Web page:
Wills and Administration of Estates



Why should I make a wiIl?

The main reason for making a will is to ensure the person(s) whom you wish to inherit your property after your death inherit same in the manner intended.

What happens if I do not make a will?

If you fail to make a will, property passes by law under the Rules of Intestacy to your next of kin and this may frustrate your intentions. By making a will you have the opportunity to consider your wishes and potentially pass your assets to the person(s) intended in a more tax efficient manner. Failure to make a will, in some instances, can place a serious tax burden on a person who inherits under Intestacy.

The Stats

Worryingly, 66% of Irish adults have not made a will. The fact that you have not made up your mind or if you have simply put the matter off are not good reasons for failing to make a will. At PATRICK HOGAN & CO. we will identify your interests and wishes in helping you to make a decision. If it transpires you are uncomfortable with that decision, it is easy to come back and amend your will.

Now what do I do?

The question you need to ask is, who would you like to inherit your property if something happened to you today? If you have not made a will, we would strongly advise you to make your will with a solicitor. Click here, answer twenty simple questions and we will contact you with a view to attending with you to discuss and advise you on settlement of your affairs and to finalise your will.

66% of Irish adults have not made a will

Make your will today

Probate Practice and Administration of Estates

When a person dies, there are a number of questions that arise:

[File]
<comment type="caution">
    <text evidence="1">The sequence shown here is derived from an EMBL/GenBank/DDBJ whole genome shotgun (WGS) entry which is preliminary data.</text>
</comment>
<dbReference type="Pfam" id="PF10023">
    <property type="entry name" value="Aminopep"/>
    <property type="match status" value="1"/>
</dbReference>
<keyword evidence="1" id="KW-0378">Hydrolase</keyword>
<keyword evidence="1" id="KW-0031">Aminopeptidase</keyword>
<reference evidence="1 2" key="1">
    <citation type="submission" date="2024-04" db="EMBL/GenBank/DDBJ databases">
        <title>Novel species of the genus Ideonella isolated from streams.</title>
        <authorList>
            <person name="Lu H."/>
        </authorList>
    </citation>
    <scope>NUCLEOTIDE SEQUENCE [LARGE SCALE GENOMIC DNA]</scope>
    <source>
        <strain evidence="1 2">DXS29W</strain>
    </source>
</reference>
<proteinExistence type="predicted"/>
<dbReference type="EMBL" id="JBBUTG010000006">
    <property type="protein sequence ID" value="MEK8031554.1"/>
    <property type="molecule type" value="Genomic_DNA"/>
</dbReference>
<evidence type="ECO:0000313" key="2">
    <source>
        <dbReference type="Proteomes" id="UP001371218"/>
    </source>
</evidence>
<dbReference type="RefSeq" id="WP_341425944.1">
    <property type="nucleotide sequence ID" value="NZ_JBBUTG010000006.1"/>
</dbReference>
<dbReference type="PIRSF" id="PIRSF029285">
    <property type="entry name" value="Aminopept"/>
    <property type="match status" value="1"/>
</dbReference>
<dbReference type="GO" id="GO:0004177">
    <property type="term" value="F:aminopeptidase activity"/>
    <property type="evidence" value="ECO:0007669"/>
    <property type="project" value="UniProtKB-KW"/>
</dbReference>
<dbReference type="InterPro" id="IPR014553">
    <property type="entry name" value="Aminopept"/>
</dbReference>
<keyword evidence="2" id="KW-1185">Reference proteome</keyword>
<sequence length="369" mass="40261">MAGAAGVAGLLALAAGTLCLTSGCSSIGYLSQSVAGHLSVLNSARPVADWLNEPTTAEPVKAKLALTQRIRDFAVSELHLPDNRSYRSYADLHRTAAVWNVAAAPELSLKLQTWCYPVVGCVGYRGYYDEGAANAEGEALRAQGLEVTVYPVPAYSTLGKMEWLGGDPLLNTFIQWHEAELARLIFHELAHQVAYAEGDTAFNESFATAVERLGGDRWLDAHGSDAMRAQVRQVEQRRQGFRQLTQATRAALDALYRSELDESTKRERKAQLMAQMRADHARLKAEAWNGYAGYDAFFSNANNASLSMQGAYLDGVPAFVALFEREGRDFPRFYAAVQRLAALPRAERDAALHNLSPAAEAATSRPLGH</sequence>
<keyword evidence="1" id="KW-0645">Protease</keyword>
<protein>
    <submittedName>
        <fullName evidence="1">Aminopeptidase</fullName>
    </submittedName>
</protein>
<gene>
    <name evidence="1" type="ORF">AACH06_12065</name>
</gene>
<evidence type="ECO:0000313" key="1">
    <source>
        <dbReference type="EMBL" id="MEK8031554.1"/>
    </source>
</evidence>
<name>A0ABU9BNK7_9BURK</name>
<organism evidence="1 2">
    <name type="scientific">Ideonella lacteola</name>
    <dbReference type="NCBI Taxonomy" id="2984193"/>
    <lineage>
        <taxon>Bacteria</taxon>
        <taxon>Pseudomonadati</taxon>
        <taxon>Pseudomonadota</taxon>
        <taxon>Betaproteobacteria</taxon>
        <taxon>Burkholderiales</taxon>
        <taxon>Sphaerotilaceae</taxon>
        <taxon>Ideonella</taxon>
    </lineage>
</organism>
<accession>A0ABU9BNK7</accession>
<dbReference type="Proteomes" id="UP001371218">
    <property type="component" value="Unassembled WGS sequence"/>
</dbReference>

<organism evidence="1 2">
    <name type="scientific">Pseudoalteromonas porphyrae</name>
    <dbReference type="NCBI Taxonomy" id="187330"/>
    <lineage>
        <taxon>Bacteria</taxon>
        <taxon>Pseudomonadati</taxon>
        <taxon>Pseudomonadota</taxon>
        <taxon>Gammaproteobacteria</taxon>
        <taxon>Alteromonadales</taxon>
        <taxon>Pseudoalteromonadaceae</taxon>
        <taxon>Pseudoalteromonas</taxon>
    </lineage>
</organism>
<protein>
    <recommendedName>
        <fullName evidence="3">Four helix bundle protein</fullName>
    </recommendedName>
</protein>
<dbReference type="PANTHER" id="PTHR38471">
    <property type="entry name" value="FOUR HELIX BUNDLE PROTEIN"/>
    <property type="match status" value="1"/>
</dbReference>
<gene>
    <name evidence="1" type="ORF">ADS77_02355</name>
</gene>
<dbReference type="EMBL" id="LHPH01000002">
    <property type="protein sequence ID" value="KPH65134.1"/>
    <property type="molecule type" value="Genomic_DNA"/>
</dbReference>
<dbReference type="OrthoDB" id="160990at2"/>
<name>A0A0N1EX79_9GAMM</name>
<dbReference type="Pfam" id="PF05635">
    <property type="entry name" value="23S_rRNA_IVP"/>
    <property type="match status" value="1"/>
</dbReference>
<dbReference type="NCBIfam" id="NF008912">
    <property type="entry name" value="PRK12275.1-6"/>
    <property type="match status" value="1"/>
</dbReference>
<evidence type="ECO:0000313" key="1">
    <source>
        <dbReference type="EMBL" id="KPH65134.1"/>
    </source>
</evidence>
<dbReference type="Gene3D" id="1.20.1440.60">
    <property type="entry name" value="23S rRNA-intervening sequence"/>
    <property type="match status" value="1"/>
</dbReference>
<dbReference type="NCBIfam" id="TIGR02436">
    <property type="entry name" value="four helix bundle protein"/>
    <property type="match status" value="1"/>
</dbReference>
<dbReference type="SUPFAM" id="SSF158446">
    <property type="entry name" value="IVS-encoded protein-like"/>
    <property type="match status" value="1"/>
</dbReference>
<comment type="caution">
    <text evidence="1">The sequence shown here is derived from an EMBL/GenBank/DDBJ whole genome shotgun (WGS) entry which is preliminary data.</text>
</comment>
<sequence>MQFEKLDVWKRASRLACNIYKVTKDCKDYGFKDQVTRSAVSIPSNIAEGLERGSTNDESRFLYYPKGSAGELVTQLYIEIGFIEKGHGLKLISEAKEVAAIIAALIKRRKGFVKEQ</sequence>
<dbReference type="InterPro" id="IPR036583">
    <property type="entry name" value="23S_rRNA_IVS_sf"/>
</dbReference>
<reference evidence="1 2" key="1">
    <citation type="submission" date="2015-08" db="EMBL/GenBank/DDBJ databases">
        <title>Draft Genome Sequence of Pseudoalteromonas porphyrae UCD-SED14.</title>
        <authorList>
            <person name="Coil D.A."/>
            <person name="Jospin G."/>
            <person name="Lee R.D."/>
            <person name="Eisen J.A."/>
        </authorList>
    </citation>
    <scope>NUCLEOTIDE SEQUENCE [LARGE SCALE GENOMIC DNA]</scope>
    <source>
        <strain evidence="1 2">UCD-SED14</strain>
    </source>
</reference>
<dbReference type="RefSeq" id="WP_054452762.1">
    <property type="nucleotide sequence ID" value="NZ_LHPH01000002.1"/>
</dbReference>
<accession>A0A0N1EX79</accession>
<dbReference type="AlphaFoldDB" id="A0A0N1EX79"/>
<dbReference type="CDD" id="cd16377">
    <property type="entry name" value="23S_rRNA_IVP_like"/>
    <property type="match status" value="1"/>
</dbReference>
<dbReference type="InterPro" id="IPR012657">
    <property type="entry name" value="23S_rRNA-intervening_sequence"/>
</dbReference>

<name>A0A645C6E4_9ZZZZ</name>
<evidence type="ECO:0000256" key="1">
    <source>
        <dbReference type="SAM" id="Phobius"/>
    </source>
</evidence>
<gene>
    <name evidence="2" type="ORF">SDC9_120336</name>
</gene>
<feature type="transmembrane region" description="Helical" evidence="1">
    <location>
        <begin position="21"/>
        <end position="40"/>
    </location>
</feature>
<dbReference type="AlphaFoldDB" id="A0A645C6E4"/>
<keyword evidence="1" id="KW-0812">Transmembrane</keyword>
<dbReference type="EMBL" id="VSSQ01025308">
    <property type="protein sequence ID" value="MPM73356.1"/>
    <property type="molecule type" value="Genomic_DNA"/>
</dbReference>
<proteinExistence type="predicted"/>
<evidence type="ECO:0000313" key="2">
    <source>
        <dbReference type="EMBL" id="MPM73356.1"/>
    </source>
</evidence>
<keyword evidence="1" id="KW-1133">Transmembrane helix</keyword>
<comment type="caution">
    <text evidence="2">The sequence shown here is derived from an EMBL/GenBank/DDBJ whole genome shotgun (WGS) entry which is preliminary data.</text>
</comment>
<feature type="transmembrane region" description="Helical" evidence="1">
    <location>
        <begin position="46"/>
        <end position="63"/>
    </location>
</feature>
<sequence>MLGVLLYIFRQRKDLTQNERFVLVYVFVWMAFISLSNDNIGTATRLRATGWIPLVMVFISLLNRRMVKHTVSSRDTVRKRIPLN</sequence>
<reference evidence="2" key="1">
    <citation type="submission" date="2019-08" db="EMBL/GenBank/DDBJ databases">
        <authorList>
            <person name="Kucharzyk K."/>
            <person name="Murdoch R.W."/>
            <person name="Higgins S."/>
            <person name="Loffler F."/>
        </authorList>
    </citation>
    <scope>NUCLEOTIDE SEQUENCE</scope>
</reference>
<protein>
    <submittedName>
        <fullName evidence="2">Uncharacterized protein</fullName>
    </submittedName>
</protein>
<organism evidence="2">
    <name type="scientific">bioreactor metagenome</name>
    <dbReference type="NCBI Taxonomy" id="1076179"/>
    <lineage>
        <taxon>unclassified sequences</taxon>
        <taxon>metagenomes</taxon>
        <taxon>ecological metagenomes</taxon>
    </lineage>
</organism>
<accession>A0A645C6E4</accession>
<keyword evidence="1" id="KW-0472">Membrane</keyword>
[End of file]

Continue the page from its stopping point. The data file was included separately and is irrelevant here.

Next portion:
1. What happens to their property?

2. Who takes charge of the deceased’s assets and affairs?

3. Who pays for the funeral expenses?

4. How is the estate administered?

5. How does a beneficiary receive his share or bequest?

6. What taxes apply?

7. As Legal Personal Representative what do I need to start the process of administering the estate?

PATRICK HOGAN & CO. specialises in the administration of estates and have extensive knowledge and understanding of the process, be it the extraction of a grant of probate (where there is a will) or a grant of administration (where there is no will). We also have significant expertise relative to challenging or disputing a will or defending an action against an estate.

Questions you will want to ask your solicitor:

How does the process begin and how long does it take?

The process of dealing with an estate begins when the legal personal representative/executor attends our office and ends when the estate has been distributed. We have developed an efficient system to deal with estates and it generally takes ten to twelve months (provided there are no disputes, litigation or unforeseen difficulties) to complete matters.

What costs are involved?

Our costs are charged on an agreed basis as a fixed fee/percentage value of the deceased’s estate plus VAT and all outlay incurred and are supported by our time recorded case management system enabling clients to ascertain costs at any point in time.

Will I have to pay inheritance tax?

We will assess any potential inheritance tax (known as capital acquisitions tax) liability you may have and advise you of any tax planning measures/reliefs you may be able to avail of to reduce your liability (if any).